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Northern Territory arid zone

What wild things are living in Watarrka National Park and close to Kata Tjuta National Park ?

Dingos, emus, lizards, spinifex pigeons, kangaroos and what else? Watarrka National Park and the area around Kata Tjuta are biodiversity hotspots in the NT’s arid zone, but we don’t know that much about the abundance of animals that live there. Spotting animals at waterholes in Watarrka National Park and the desert near Kata Tjuta will help scientists manage these biodiversity hotspots.

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Animals you’ll see

Spinifex pigeon

Spinifex pigeon 
A red-brown bird with dark barring on the back and wings and a distinctive pointed crest on the top of the head. The eye has a red band across it from the bill towards the back of the head, bordered by black, blue grey, white then blue grey.

 

Perentie

Perentie (goanna)
A goanna is a predatory lizard with reptilian skin that varies from brown, greenish-grey to almost black, with a spotted dark and light pattern generally arranged in irregular bands along its body. The tail often ends in a white or yellowish tip.  They can be quite large (up to 2m long).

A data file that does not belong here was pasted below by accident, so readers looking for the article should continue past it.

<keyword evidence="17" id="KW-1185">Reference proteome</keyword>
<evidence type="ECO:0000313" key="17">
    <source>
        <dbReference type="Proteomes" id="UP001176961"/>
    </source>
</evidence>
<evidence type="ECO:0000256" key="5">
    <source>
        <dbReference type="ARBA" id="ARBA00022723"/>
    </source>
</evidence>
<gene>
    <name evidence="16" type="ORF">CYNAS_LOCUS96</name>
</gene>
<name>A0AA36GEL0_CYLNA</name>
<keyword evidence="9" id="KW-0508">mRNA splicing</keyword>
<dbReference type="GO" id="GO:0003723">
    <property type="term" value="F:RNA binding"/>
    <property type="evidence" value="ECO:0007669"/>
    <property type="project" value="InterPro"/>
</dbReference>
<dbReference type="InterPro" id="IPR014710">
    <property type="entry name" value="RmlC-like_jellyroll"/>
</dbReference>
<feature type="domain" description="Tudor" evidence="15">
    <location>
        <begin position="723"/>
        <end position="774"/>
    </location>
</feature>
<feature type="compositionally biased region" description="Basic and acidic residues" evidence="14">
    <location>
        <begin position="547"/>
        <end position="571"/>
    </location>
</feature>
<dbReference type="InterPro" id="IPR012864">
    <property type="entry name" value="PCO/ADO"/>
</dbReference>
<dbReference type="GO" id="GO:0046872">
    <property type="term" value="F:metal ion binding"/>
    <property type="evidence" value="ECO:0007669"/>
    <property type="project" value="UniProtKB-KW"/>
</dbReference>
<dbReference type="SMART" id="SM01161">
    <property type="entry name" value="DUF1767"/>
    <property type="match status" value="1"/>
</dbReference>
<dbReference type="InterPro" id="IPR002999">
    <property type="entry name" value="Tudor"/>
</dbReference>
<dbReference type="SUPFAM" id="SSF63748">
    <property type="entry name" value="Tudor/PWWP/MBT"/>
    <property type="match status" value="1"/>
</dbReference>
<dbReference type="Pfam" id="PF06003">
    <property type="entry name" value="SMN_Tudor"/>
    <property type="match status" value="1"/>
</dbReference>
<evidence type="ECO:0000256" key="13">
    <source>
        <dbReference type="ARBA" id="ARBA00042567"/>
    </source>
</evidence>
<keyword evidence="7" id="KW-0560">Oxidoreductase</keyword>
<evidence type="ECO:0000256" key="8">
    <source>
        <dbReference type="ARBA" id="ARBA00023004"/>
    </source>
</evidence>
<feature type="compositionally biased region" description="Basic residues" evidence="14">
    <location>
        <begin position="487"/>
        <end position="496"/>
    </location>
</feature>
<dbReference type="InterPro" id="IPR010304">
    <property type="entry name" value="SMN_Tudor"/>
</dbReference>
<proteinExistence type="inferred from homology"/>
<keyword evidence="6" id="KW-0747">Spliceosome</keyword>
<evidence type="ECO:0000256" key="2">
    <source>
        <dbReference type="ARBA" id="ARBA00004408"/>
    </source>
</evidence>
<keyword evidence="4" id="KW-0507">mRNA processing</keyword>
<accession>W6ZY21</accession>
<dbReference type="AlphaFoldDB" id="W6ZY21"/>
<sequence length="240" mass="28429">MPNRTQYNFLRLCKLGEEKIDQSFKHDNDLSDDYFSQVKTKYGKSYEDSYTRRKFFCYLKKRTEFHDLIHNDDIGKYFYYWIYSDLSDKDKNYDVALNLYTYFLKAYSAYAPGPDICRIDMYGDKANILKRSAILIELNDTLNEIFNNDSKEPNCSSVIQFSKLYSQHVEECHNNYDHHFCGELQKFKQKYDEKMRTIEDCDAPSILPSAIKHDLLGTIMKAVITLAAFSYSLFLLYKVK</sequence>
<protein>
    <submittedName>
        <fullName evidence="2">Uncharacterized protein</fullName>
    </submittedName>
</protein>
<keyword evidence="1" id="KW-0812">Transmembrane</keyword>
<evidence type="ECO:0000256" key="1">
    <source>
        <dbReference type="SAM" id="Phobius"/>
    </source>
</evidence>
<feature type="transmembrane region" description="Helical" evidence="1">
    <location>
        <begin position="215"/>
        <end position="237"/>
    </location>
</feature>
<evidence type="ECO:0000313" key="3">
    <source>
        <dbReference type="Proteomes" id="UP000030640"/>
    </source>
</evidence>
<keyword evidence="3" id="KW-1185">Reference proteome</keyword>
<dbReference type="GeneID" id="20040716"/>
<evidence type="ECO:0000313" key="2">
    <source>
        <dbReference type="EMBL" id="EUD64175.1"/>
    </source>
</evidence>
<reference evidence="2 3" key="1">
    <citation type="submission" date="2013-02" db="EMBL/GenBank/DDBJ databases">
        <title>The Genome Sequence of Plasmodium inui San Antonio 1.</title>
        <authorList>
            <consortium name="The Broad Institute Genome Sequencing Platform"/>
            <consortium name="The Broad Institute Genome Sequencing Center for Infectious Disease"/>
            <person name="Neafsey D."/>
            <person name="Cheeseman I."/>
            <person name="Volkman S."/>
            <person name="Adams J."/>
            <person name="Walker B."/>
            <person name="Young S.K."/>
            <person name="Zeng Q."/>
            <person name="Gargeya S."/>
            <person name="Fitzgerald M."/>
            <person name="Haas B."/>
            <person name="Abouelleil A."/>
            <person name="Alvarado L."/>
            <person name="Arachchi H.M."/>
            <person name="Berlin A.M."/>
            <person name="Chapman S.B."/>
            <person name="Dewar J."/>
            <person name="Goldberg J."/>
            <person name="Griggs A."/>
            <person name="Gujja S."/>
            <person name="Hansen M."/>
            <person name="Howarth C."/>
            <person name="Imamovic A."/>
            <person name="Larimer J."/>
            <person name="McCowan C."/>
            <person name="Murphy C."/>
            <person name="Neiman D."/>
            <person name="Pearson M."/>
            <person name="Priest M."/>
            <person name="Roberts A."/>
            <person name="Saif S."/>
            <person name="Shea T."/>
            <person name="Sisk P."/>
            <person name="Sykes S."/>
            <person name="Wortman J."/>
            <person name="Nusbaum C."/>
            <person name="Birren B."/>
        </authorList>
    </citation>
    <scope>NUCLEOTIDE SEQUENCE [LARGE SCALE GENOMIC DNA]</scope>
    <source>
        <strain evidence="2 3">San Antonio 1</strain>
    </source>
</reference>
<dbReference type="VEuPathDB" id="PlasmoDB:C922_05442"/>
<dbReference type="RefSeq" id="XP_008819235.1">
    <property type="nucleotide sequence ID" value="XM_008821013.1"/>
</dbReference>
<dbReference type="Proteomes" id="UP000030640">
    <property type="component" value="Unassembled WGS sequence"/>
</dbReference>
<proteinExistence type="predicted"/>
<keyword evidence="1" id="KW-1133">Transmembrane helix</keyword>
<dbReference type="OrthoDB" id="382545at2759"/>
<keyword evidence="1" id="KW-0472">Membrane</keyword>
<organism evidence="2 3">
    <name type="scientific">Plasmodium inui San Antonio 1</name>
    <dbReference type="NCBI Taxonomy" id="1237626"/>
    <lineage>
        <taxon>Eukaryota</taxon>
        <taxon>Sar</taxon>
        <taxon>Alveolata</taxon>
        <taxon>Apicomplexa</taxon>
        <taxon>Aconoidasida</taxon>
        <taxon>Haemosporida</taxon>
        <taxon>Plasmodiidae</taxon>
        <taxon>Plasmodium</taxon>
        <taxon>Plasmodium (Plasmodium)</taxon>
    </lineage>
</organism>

A frog

Frogs
Small to medium tree frog, may be dark green, deep olive or brown, grey or fawn.

 

 

Top tips from the researchers

  • Counting the bright eyespots will indicate the number of frogs present.
  • The perentie has distinctive markings that can really help in identifying it.

The research

The arid Australian outback is a challenging place to undertake scientific research. Hamish Campbell, Jenny Davis, Jennifer Molyneux from Charles Darwin University are using motion sensitive cameras to undertake wildlife surveys in these remote and hostile locations.

In the desert, waterholes are a natural congregation place for wildlife. By placing camera traps around waterholes, animals were photographed as they came to the waterhole to drink.

Some desert animals are not commonly sighted around waterholes, such as small reptiles. To enable us to photograph these animals near Kata Tjuta, we deployed pots of sardine oil. The scent attracted the animals, and camera traps located nearby photographed the animals as they stopped for a sniff. By identifying the species of animal in these photographs you are assisting us to survey the abundance and diversity of wildlife in the remote and dry regions of Australia.

 

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